Jamie Ford incorporated some interesting historical details into his novel, Love and Other Consolation Prizes. Book-ended by the two World’s Fairs held in Seattle, Washington, Ford follows the life of Yung Kuhn Ai at the turn of the twentieth century as his impoverished mother in China sells him to a gentleman who guarantees a better life in America. Yung journeys across the ocean in the bowels of a ship gathered with other children “bought” for distribution on the North American West Coast, including numerous young Asian girls. Ford provides a fascinating glimpse at the careless disregard of ship owners willing to peddle human flesh, but also ready to sacrifice profit by dumping their human cargo into Dead Man’s Bay when the Custom Agents come sniffing around. Yung is caught up in such an act, but miraculously survives, emerging from the near death experience to begin life anew as Ernest Young. Brought up as an orphan and sensitive to his second class status, Ernest, whose absentee father was a missionary, never quite fits in, so when given a choice, he asks to be relocated. His benefactress, Mrs Irvine, uses this query as an means to pawn him off as a prize at the 1906 Alaska-Yukon-Pacific Exposition, but to her chagrin, instead of being won by a family, the winning ticket is in the hands of Madame Flora, the owner of the Tenderloin Brothel. Despite this questionable new venue, Ernest finds a home amongst the women, finally developing a sense of belonging. Befriended by the downstairs staff, he falls in love with the two girls his age, Maisie and Fawn, with the trio spending time together in childish pursuits (although the call of the upstairs ladies – a gentile bunch despite their occupation – is ever present).
While this concept peaked my interest, especially since much if it paralleled real events, I was disappointed in the execution. The back and forth between 1962 and 1909 distracted me from developing a connection to the characters as the story unfolded. While I am not a prude, I didn’t appreciate denigrating the action of the Suffragettes who were sincere in their efforts to keep husbands sober and faithful to their wives. Mrs. Irvine, a representative of the Washington Women’s Home Society, became a nonsensical caricature whose good hearted attempts of charity were cast as evil (although I must admit that the raffling of Ernest could not be considered a Christian Act of Kindness). Luckily a life of prostitution in the red light district, even one at such a high class establishment as The Tenderloin Brothel with the culturally groomed Gibson Girls, was not overly glamorized. The author ensured that the picture included some warts intermixed with the grandeur of the surroundings. Despite the altruistic tendencies of Madam Flora, ultimately the girl’s bodies were sold for profit, a “profession” which is still at best questionable in polite society (unless you live in a place like Las Vegas or the Netherlands) and at worst a part of the current human trafficking crisis facing not only the world, but specifically the United States – whether the woman is “willing” or not.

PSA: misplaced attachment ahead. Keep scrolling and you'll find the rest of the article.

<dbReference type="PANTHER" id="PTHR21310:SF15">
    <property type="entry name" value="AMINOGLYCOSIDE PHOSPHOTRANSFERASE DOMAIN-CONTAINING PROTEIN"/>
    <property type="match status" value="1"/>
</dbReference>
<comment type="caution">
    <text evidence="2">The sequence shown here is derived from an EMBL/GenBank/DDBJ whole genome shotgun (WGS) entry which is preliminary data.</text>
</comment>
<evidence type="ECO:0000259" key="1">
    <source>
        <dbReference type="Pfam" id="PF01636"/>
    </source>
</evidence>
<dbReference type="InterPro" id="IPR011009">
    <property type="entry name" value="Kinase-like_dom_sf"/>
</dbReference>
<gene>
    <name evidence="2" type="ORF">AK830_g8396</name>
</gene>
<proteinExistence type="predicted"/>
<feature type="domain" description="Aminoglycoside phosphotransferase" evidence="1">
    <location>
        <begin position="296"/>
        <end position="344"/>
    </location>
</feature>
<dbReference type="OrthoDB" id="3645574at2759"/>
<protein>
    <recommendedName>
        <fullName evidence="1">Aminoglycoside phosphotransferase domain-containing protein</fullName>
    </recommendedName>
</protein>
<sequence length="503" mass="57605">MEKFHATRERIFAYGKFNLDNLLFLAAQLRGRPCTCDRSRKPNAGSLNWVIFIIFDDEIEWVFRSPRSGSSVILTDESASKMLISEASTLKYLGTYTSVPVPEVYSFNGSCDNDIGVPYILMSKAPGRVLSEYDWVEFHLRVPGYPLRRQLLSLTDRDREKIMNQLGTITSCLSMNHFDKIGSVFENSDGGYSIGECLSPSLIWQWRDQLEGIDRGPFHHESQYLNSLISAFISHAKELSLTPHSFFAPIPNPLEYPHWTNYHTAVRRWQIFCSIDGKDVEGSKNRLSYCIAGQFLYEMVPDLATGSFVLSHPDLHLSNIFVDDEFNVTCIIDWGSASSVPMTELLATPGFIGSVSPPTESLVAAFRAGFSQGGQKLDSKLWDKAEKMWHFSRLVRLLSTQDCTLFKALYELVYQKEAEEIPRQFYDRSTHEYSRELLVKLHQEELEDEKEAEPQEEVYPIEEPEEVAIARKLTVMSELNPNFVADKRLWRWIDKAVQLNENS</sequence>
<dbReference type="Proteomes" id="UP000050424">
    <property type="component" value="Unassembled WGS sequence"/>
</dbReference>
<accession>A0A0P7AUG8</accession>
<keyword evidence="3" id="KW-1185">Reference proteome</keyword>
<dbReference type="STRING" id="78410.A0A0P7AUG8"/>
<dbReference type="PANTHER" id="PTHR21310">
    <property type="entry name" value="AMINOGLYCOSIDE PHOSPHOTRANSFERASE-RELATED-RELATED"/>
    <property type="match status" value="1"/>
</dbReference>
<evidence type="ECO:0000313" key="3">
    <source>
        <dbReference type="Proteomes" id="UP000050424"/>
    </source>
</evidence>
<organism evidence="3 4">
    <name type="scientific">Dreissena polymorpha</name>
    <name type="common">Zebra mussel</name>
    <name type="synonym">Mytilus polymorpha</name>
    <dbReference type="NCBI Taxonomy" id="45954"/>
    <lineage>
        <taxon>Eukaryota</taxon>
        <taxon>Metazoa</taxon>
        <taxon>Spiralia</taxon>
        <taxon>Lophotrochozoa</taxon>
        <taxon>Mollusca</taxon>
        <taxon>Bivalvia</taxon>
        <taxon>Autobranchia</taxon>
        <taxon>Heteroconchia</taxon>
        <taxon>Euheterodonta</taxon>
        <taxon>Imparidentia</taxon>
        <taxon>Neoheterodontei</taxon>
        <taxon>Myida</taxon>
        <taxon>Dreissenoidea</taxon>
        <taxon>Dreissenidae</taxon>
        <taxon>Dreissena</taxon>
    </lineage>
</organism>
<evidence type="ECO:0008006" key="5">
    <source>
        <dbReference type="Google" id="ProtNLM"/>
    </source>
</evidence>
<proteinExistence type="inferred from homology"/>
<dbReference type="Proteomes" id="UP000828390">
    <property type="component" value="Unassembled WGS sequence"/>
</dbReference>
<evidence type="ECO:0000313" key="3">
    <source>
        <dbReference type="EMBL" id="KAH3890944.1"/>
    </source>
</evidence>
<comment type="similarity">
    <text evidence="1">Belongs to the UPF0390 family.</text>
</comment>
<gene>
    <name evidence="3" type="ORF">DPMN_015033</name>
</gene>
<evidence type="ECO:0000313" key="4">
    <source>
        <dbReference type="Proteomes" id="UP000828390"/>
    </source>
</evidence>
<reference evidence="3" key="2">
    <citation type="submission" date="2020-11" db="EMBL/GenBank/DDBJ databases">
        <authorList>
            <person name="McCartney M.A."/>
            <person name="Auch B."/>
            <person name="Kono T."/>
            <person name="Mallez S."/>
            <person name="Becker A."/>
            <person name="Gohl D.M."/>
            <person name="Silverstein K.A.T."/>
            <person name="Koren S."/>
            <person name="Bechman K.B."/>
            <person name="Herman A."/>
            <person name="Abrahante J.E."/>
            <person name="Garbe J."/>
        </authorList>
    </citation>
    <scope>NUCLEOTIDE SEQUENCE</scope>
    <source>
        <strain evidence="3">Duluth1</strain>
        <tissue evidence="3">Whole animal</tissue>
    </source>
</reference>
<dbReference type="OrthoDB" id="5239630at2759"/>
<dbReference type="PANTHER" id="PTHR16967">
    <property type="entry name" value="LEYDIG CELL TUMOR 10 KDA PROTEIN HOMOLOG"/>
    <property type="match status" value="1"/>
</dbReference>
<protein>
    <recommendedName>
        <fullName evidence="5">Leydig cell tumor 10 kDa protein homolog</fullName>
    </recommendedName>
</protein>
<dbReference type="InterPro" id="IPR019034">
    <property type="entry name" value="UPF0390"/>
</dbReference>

While I’m sure that the residents of Seattle appreciated Ford’s use of specific geographical features of their hometown, there was just too much information to keep the interest of the average reader. On the plus side, I did enjoy the description of the Seattle Expos in both 1909 and 1962 (enabling me to make mental comparisons to the 1965 Worlds Fair in New York City – which I attended in my own youth). While I give the author kudos for the obvious research of life at the beginning of the 20th century, there was just too much name dropping, becoming almost preachy, as if the author felt it necessary to present every pertinent fact he discovered about the era. In his old age, Ernest was very active, attending numerous shows and concerts with his “Gracie”, as well as dining at his favorite restaurants. However, unless these activities directly impacted the story, it was simply irrelevant trivia. These miscellaneous features along with repetitive details dragged the story down. As Ernest looked back he described what had happened in his past, specifics which we had just read about in one of the flashbacks. On occasion there were some pertinent tidbits, such as the fact he became a naturalized citizen, but these comments were more an aside rather than a prominent part of the story. The “mystery” involving which girl he married, Maizie or Fahn, was an unnecessary distraction. However, the actual story of Ernest traveling from China to the United States had a lot of potential and so I focused on that aspect of the story. If only the author had edited out the extraneous and expanded on what occurred between 1902 and 1909 to 1912, this might have been a more compelling story.
Three stars and a thank you to Netgalley for providing this ARC in exchange for an honest review.